Between July and September of 1942, 254,000 to 300,000 Jews were deported from the Warsaw Ghetto to the Treblinka extermination camp. Due to the large numbers all being deported at the same time, and the rumors that started to surface following these deportations, it became apparent that deportation meant a death sentence.
These rumors convinced the residents of the Warsaw Ghetto that they had nothing to lose; their only alternative was to fight. In early 1943, an uprising occurred in the Warsaw Ghetto. It led to massive casualties on both sides and disquieted the Nazi party sufficiently that the order was given to wipe out the Warsaw Ghetto completely. Not only were all remaining residents of the Ghetto to be liquidated, but the Ghetto itself was razed.
Businesses that provided war materials for the Nazi war effort profited from the use of slave labor. The purpose of the selections at Auschwitz was to provide strong, unpaid laborers to companies such as IG Farben.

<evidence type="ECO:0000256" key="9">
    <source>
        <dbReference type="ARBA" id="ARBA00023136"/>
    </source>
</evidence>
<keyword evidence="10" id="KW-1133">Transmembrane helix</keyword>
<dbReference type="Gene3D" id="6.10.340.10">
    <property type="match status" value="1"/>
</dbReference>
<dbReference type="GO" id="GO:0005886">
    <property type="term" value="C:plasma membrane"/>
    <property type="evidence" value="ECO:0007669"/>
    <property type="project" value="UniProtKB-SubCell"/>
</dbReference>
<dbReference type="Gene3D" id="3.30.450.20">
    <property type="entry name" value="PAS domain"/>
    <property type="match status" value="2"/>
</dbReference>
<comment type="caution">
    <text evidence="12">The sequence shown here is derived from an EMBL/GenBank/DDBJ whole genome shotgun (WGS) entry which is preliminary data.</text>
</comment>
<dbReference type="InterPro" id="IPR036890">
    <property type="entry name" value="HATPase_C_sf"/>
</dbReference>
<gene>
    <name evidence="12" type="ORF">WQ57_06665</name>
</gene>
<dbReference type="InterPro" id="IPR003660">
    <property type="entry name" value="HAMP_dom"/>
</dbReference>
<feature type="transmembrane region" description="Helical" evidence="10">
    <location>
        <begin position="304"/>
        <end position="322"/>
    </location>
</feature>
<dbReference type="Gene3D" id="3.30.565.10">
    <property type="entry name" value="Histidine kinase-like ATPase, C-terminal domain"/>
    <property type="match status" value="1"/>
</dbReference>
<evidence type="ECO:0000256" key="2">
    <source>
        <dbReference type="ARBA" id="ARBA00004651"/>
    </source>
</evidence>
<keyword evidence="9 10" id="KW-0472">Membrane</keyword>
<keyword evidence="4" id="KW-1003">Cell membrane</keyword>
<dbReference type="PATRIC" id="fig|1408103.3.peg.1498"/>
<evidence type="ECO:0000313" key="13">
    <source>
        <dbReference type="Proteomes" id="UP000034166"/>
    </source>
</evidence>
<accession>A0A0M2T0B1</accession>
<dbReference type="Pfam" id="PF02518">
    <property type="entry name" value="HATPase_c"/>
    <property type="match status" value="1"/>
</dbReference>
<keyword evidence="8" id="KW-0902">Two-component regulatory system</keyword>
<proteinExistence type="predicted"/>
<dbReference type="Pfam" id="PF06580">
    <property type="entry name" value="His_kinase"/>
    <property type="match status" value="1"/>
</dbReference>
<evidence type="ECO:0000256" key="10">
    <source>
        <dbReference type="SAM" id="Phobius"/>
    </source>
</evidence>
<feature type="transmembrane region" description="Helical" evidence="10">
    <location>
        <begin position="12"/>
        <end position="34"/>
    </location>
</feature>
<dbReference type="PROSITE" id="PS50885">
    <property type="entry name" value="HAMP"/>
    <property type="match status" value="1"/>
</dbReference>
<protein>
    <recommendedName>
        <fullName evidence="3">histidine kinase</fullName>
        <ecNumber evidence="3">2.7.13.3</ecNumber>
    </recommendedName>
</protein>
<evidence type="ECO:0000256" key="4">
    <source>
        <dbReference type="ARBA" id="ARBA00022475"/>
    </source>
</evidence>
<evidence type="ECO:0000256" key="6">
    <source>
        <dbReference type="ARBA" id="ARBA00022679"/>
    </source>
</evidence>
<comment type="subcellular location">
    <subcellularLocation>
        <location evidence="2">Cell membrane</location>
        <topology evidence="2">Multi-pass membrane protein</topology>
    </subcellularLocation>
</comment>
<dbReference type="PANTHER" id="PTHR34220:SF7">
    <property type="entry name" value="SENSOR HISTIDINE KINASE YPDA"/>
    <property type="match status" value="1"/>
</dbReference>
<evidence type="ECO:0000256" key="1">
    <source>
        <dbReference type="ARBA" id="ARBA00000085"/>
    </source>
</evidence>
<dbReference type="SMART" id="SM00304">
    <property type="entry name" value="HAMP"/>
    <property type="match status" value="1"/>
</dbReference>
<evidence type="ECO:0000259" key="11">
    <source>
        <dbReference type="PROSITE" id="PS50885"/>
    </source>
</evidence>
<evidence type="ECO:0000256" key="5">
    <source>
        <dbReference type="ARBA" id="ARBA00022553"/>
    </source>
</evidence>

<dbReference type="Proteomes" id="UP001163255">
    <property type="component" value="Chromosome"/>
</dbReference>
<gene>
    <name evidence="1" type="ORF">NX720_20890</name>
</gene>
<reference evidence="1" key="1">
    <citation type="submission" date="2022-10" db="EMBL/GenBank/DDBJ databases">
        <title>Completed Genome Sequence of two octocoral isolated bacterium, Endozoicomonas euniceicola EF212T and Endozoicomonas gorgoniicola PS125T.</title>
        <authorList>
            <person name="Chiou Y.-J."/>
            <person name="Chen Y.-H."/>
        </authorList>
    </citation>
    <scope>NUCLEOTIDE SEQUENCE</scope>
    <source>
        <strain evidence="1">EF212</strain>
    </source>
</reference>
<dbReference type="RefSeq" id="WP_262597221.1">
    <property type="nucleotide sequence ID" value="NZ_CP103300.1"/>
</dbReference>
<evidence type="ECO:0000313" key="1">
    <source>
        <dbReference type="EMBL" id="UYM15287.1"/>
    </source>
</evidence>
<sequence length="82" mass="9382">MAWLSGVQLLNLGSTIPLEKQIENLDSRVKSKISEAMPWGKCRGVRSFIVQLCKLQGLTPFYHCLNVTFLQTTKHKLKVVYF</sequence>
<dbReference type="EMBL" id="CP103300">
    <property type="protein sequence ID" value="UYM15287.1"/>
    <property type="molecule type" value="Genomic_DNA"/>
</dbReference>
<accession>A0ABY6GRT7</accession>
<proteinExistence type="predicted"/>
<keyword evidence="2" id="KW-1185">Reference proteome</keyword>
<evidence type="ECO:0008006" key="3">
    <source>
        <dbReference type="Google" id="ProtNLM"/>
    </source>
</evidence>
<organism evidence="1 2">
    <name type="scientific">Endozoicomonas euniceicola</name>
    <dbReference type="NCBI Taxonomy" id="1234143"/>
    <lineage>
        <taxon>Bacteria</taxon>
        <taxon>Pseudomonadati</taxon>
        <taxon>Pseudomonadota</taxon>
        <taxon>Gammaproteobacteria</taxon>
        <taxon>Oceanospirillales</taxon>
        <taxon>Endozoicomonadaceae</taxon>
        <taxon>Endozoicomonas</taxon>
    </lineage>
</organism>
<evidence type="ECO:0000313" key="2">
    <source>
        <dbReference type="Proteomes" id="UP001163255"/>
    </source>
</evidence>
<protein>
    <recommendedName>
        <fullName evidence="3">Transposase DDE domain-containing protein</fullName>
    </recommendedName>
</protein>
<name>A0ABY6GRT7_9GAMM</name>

Originally formed in 1925, the company was a German-owned conglomerate and the fourth largest corporation in the world. During the war years, through its agreements with the Nazi party, the major part of its work force was made up of Auschwitz inmates. It wasn't until much later, following intense investigation, that it was discovered IG Farben had connections with many international companies that also benefited from the slave laborers provided through Auschwitz. IG Farben actually located a plant in the grounds of the Auschwitz camp, in order to increase production efficiency. One of the Auschwitz prisoners who worked there was Primo Levi, now famous for his moving Holocaust memoirs.